Pregnancy is a time of lots of bodily changes.
Sometimes, it can be hard to know what’s going on with your body!
Even if you’ve been pregnant before, every pregnancy can be incredibly unique.
You might find yourself wondering how this could be pregnancy number two or three and yet you’re experiencing something new.
During pregnancy, your baby is surrounded by amniotic fluid. This fluid helps to protect and keep baby well cushioned and helps in their overall development, especially early lung development.
One of the biggest ways the amniotic fluid and amniotic sac (the membranes keeping the fluid inside your uterus) protect your baby is by keeping germs out to reduce their risk of infection while they’re growing.
If your water breaks with a big gush, it’s often quite noticeable what’s happened.
However, sometimes small bits of fluid and mucous are discharged and you might be wondering if it’s amniotic fluid, an accidental urine leak, or even just the unpleasant increase of vaginal discharge during pregnancy.
Signs Of Leaking Amniotic Fluid
It can sometimes be difficult to tell what you’re finding on your undergarments or while wiping after using the toilet.
Amniotic fluid is a bit different from urine or vagina/cervical discharge, however.
Amniotic fluid is:
- Generally odourless
- Continues to leak, sometimes a steady flow
- Your undergarments and liners/pads will need to be changed often as the leak is steady
- You have no control over the flow, unlike urine
- The fluid is mostly clear, possibly tinged with white specs and mucous or a bit of blood
- If there’s a greenish to brownish tint, contact your doctor immediately as it could be a sign baby had a bowel movement in utero
You might also experience a bit of cramping and discomfort, but many don’t notice anything beyond the steady leak of fluid.
It’s unlikely to be leaking amniotic fluid if:
- There’s a urine like odour
- It’s thick, like mucous, requiring you to switch your liner/pad for hygiene purposes, but it’s not soaking through – most likely heavy vaginal/cervical discharge
- A sudden leak with movement, a baby kick or when your bladder feels full but after the initial leak there isn’t a steady flow
- Yellow tinged like urine
When Should I Call My Midwife Or Doctor?
Anytime you are unsure of what’s going on, or if you think you’re leaking amniotic fluid, it’s important to call your maternity care provider. They can help you determine whether or not it sounds like you have an amniotic leak, and whether or not you need to be seen.
You should call or go in immediately if:
- You are preterm (less than 37 weeks gestation) and believe you have a leak or you’re uncertain
- You have an amniotic leak and/or heavy vaginal discharge and a fever
- The fluid is tinged greenish suggesting meconium (in utero bowel movement)
- The flow remains steady and/or increases and you’re continuing to soak through your undergarments
- Anytime you’re uncertain and concerned
What Causes Amniotic Fluid Leaks?
If you’re at term (37 weeks of pregnancy or later), an amniotic fluid leak could simply be part of your body preparing for labour.
A leak might become a full membrane rupture, known as spontaneous rupture of membranes (SROM). If you’re at term, this is a normal process and rarely something to be concerned about.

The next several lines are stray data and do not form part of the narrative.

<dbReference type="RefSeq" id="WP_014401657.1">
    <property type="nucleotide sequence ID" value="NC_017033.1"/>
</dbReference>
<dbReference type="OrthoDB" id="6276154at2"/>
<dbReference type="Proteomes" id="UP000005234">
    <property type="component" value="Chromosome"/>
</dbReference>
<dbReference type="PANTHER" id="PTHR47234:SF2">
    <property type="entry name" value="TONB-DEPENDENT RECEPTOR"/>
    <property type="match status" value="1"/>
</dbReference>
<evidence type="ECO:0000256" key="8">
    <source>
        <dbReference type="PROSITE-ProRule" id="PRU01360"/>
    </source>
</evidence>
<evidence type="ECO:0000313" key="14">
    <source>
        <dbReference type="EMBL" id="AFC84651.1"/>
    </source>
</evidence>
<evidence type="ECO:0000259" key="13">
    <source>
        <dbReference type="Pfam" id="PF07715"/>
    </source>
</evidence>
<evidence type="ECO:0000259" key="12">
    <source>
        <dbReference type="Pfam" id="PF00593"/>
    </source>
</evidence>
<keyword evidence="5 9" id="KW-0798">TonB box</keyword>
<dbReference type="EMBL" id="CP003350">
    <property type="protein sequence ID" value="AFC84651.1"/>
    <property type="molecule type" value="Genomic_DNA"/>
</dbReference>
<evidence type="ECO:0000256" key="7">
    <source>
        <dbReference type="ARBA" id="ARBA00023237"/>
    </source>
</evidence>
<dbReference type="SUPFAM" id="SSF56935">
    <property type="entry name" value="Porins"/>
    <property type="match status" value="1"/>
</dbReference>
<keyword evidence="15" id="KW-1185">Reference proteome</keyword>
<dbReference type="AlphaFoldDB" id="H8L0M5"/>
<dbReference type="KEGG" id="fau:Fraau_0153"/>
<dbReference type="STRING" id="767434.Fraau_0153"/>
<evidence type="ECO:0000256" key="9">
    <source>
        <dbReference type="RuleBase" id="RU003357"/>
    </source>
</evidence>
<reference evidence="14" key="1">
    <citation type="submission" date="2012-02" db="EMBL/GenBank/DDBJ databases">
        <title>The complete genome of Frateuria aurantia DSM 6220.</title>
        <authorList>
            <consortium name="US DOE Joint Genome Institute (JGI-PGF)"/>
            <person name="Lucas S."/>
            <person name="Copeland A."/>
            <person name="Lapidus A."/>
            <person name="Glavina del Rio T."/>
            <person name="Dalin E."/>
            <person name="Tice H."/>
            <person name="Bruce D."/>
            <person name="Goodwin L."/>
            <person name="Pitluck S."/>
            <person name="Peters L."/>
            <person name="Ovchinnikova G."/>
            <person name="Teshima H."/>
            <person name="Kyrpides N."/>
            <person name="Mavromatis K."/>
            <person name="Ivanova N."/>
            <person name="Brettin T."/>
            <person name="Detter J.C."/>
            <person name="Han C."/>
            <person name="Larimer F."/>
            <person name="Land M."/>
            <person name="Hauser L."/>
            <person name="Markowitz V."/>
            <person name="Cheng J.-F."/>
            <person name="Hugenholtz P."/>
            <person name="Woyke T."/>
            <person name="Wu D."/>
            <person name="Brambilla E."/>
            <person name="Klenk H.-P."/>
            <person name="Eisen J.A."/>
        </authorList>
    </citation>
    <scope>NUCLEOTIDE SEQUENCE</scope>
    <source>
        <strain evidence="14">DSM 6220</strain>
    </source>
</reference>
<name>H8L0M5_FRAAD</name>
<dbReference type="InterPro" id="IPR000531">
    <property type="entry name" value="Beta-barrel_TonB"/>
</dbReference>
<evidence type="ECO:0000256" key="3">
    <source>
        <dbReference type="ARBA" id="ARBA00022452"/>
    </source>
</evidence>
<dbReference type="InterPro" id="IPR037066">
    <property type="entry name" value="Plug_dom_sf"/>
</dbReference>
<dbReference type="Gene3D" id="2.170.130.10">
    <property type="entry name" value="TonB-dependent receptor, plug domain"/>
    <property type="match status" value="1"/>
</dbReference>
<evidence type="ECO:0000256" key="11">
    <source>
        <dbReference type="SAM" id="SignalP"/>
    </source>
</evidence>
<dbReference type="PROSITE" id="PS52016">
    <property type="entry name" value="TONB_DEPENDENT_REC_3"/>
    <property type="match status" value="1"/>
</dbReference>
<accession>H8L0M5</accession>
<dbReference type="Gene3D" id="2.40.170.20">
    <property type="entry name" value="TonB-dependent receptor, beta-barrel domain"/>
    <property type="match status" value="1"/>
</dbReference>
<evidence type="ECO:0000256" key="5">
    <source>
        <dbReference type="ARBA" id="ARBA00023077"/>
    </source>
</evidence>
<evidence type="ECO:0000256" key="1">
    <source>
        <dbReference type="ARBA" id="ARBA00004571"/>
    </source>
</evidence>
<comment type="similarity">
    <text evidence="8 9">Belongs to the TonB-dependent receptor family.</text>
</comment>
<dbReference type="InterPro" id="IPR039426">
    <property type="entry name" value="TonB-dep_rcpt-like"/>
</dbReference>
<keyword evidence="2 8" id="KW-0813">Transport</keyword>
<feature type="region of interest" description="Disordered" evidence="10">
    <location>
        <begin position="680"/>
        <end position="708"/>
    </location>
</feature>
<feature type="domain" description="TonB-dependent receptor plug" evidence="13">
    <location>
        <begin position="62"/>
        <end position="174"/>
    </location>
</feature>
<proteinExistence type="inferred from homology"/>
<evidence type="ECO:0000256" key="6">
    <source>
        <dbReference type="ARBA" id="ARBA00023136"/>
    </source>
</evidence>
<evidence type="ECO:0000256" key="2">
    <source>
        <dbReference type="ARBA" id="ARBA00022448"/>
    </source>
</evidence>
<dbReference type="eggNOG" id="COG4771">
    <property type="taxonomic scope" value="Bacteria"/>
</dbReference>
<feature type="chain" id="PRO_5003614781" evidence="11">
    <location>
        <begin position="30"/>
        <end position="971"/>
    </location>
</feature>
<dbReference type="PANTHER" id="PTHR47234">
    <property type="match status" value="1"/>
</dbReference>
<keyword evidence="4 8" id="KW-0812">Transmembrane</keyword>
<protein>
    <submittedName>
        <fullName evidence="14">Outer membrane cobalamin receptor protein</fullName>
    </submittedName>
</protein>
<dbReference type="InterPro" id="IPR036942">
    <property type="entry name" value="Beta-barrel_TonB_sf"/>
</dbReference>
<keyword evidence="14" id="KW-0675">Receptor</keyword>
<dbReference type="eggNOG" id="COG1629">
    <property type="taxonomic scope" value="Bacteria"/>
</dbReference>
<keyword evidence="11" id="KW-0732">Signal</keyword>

If you’re preterm (less than 37 weeks gestation) and/or your body hasn’t begun labouring, it’s not always clear why the amniotic sac may begin to leak. Some possible causes include:
- An untreated infection
- Previous cervical surgery
- Lifestyle choices which cause health complications, such as cigarette smoking, recreational drug use or a very unbalanced diet
- An injury or trauma to the amniotic sac (e.g. car accident, fall, etc)
- A history of amniotic sac rupturing prematurely
How Are Amniotic Leaks Treated?
If you’re full term, your maternity care provider could take a wait and see approach to see if labour begins on its own.
During this time, it’s important to not put anything in your vagina to reduce the risk of infection. Limiting vaginal exams, avoid intercourse, and refrain from douching or using tampons.
If you’re preterm and suspect a leak, your maternity care provider will likely want to see you sooner rather than later. They will test the fluid to see if it is actual amniotic fluid. They may or may not do an ultrasound to determine the level of fluid remaining.
If it’s a slow leak, especially from higher up in the amniotic sac, they might take a wait a see approach to see if the leak seals. During this time, you’re likely to be on limited or even full bedrest, and definitely on pelvic rest (nothing in the vagina).
You may also be tested for infections, including group b strep. If anything returns positive, your maternity care provider is likely to begin antibiotics.
Find out more about group B strep.
If you are less than 34 weeks gestation and not in labour, many maternity care providers will aim to prolong your pregnancy, especially if it’s just a small leak with the potential to seal. They will monitor you and baby for infection and be sure baby is tolerating low fluid levels.
If you’re greater than 34 weeks, and especially over 37 weeks, your maternity care provider might take a wait and see approach or they might recommend encouraging labour naturally or via induction.
Be sure to discuss the benefits and risks of waiting or an induction with the risk of infection (if you didn’t already have an infection, avoiding all vaginal exams can greatly reduce the risk of acquiring one).
Anytime you’re uncertain of what your body is doing, or how you or baby are doing, it’s important to contact your midwife or doctor. It’s also important to keep an open line of communication and discuss the benefits and risks of continuing pregnancy with a leak, or encouraging/inducing labour.
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